An oncological clinical pathway (OCP) is defined by the American Society of Clinical Oncology (ASCO) as a “detailed protocol for delivering cancer care, including but not limited to anticancer drug regimens for specific patient populations.”1 ASCO’s report, The State of Cancer Care in America, 2017, found that 58% of practices reported using clinical pathways in 2016.2 Multiple studies have demonstrated that OCP’s deliver lower costs while maintaining or improving outcomes.3-6 Vendors have developed OCP’s for both the payer and provider markets.
A recent review1 of prominent pathway vendors revealed that most vendors met the key ASCO criteria for being expert-driven, patient-focused, up to date, and comprehensive. However, while the study found that vendors planned to offer integrated, cost effective technology and decision support, there was variation as to their accomplishments with respect to this criterion. For example, some vendors were not integrated with any electronic health record while others had forged integration relationships. In addition, some vendors provide prior authorization at the time of pathway therapy selection while others are not able to facilitate the data transfer or relationships with payers necessary to achieve this aim.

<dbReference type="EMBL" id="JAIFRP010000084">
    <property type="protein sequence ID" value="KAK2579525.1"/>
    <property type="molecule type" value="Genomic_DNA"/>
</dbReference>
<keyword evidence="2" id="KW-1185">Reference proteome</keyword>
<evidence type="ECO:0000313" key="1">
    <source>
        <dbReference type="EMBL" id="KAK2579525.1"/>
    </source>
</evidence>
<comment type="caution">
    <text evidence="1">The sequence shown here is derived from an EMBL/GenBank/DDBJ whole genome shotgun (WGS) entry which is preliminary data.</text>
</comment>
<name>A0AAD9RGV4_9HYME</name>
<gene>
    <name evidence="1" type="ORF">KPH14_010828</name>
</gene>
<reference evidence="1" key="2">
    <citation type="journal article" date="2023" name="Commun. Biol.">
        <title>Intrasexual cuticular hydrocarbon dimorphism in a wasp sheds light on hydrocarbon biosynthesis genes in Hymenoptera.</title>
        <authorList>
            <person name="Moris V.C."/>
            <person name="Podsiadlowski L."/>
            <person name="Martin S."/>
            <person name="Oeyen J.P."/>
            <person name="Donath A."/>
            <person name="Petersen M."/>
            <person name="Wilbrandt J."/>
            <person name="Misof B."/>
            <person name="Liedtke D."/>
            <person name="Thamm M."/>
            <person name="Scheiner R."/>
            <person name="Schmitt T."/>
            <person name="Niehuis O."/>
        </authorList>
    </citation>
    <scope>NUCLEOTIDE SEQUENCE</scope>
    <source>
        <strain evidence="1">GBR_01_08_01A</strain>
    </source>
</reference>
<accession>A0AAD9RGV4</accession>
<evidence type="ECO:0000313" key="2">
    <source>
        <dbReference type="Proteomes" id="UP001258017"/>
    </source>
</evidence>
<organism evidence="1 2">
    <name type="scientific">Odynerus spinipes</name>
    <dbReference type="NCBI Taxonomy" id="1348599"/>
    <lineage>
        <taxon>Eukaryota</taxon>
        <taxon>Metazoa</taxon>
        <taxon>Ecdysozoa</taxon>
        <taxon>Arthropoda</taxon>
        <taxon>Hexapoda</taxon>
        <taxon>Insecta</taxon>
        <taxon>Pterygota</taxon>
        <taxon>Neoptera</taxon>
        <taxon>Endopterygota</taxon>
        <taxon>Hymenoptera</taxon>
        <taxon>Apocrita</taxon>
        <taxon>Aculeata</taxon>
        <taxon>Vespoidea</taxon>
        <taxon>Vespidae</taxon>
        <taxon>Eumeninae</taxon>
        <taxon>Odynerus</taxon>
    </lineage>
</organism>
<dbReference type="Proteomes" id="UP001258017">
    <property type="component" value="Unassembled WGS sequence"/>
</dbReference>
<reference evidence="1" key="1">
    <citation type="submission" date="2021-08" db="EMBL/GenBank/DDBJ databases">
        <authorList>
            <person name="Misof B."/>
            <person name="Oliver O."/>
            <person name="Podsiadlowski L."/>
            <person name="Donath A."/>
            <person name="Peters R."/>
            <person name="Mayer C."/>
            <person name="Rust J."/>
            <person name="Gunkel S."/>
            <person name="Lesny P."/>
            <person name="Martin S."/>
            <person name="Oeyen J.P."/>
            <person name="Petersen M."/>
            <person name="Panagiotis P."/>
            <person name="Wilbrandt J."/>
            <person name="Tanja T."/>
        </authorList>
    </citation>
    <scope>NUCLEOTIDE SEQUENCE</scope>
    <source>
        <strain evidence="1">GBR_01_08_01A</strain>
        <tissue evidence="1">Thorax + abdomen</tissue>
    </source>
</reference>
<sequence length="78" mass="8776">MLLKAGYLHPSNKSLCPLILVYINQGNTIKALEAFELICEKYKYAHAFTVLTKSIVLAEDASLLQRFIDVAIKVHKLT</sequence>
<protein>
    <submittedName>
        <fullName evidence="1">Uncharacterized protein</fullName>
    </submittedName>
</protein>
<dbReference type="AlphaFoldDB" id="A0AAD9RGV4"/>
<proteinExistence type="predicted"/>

Incorporating OCP’s into oncology practice in way that lessens administrative burden has been an area of focus for practicing providers. An ASCO survey examining burnout in oncologists found that each additional hour per week spent on administrative tasks at work increased the risk of burnout by approximately 5% among private practice oncologists and 3.5% among academic practice oncologists.7